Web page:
Froome offers to open books to WADA

Froome offers to open books to WADA
Chris Froome

Team Sky principal Dave Brailsford has written to the World Anti-Doping Agency offering to open the books on Chris Froome to prove the Tour de France leader is riding clean.

Froome has faced almost daily questioning on the matter since taking the yellow jersey almost two weeks ago with victory on stage eight in Ax 3 Domaines, and he started today’s stage 18 to Alpe d’Huez hours after L’Equipe had published an analysis of data Sky had released to them to make their case.

Although Brailsford has long maintained he would not make the team’s power data - numbers which show riders’ output on the bike – public, he did allow L’Equipe access to results from 18 climbs tackled by Froome since the 2011 Vuelta a Espana, as well as various other pieces of biological information.

L’Equipe did not publish the information as per their agreement with Sky, but they had it analysed by biomechanics expert Fred Grappe, who is on the Tour with the FDJ team, and he told the newspaper the data was consistent with that of a “clean” rider.

“His performances are coherent,” read their headline.

Brailsford later said the decision to give L’Equipe that access had been part of a pro-active response to the questioning.

“We have been in contact with WADA and UKAD (The UK Anti-Doping agency) and things are progressing,” he said. “I don’t know what the process is because we have never done this before but we are trying to react to a situation, trying to think creatively about a situation.

“Nobody asked me to do this. I suggested it would be a good idea to contact them, they didn’t contact me.

“I have gone to them and said ’Actually guys, we would like to give you everything that we’ve got. How do you feel about that?”’

Froome said the decision to open the books had been the team’s rather than his own, but he was happy with the results.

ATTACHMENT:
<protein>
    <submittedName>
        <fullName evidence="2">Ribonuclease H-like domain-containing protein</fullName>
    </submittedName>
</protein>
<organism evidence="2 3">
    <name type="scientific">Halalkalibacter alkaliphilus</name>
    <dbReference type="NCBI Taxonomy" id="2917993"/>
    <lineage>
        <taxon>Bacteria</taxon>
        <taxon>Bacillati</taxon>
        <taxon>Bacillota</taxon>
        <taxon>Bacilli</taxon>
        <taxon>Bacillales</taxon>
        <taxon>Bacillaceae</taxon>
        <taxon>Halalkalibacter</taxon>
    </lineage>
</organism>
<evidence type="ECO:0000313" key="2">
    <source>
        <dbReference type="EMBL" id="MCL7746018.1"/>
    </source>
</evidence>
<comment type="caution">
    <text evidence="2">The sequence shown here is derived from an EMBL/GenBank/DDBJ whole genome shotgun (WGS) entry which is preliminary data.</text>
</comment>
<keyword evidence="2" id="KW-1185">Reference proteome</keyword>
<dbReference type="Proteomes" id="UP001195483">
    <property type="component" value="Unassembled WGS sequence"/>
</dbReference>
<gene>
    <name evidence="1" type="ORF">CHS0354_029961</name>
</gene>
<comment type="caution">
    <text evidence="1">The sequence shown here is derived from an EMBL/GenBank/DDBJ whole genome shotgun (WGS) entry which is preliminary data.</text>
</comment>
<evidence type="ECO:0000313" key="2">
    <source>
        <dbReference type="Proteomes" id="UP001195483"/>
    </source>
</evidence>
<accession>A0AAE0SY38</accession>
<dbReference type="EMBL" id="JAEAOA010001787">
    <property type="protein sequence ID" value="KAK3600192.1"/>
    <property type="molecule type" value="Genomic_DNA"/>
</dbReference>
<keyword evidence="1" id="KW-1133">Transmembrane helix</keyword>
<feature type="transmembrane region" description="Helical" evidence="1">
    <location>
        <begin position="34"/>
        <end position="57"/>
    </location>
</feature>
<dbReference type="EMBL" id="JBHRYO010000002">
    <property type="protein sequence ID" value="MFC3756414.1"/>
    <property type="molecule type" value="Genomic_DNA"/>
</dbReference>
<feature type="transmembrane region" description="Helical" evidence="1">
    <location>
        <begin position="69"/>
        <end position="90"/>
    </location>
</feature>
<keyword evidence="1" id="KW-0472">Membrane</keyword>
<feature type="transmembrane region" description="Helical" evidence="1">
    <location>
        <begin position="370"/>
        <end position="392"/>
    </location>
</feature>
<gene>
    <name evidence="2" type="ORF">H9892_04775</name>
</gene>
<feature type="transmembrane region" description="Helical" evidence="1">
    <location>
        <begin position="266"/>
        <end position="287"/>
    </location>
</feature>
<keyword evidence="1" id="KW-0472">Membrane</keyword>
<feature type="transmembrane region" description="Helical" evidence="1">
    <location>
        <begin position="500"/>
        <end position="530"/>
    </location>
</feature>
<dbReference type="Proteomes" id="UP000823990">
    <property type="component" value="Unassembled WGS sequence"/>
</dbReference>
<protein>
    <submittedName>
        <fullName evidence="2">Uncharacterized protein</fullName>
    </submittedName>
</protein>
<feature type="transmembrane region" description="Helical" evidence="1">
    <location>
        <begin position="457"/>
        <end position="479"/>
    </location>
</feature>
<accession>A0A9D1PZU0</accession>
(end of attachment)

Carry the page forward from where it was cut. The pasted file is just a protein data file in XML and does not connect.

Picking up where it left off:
“I’m really happy to hear the findings and to hear them basically backing us up, saying these performances are very good, strong, clean sporting performances,” he said.

“It backs up what we’ve been saying all along.”

Brailsford first suggested opening his books to WADA during the rest-day press conference on Monday, with the team growing increasingly frustrated with the unrelenting focus on doping – something that was perhaps inevitable in the first Tour since Lance Armstrong lifted the lid on his own extensive doping.

But WADA responded to Brailsford’s suggestion by saying that, while it welcomed an open approach, it could only get involved if invited by a world federation - in this case the International Cycling Union (UCI).

Although the questioning of Froome has abated in the past couple of days, there are still reminders of why Sky feel the need to act.

Today’s edition of French newspaper Liberation carried the headline ’The Tour of Doubt’ above Froome’s picture.

Froome at least looked a little more human on the second climb of the Alpe d’Huez today, however.

When he ’bonked’ close to the finish, team-mate Riche Porte fetched him an energy bar from the team car but, coming with only five kilometres of the stage remaining, it constituted an illegal feed and both riders were penalised 20 seconds.

Nevertheless, Froome increased his overall lead to five minutes and 11 seconds on Alberto Contador.

“I’m only human,” Froome said after the stage, a reference to some of the recent slurs suggesting he was powered by less natural means. “Any athlete can have a sugar low.”

Asked if the signs of struggle might change people’s perception of him, he added: “I don’t know. All I do know is that what I’m doing is right. I’m extremely proud of what we’ve done to get here. No one can take that away from me.”

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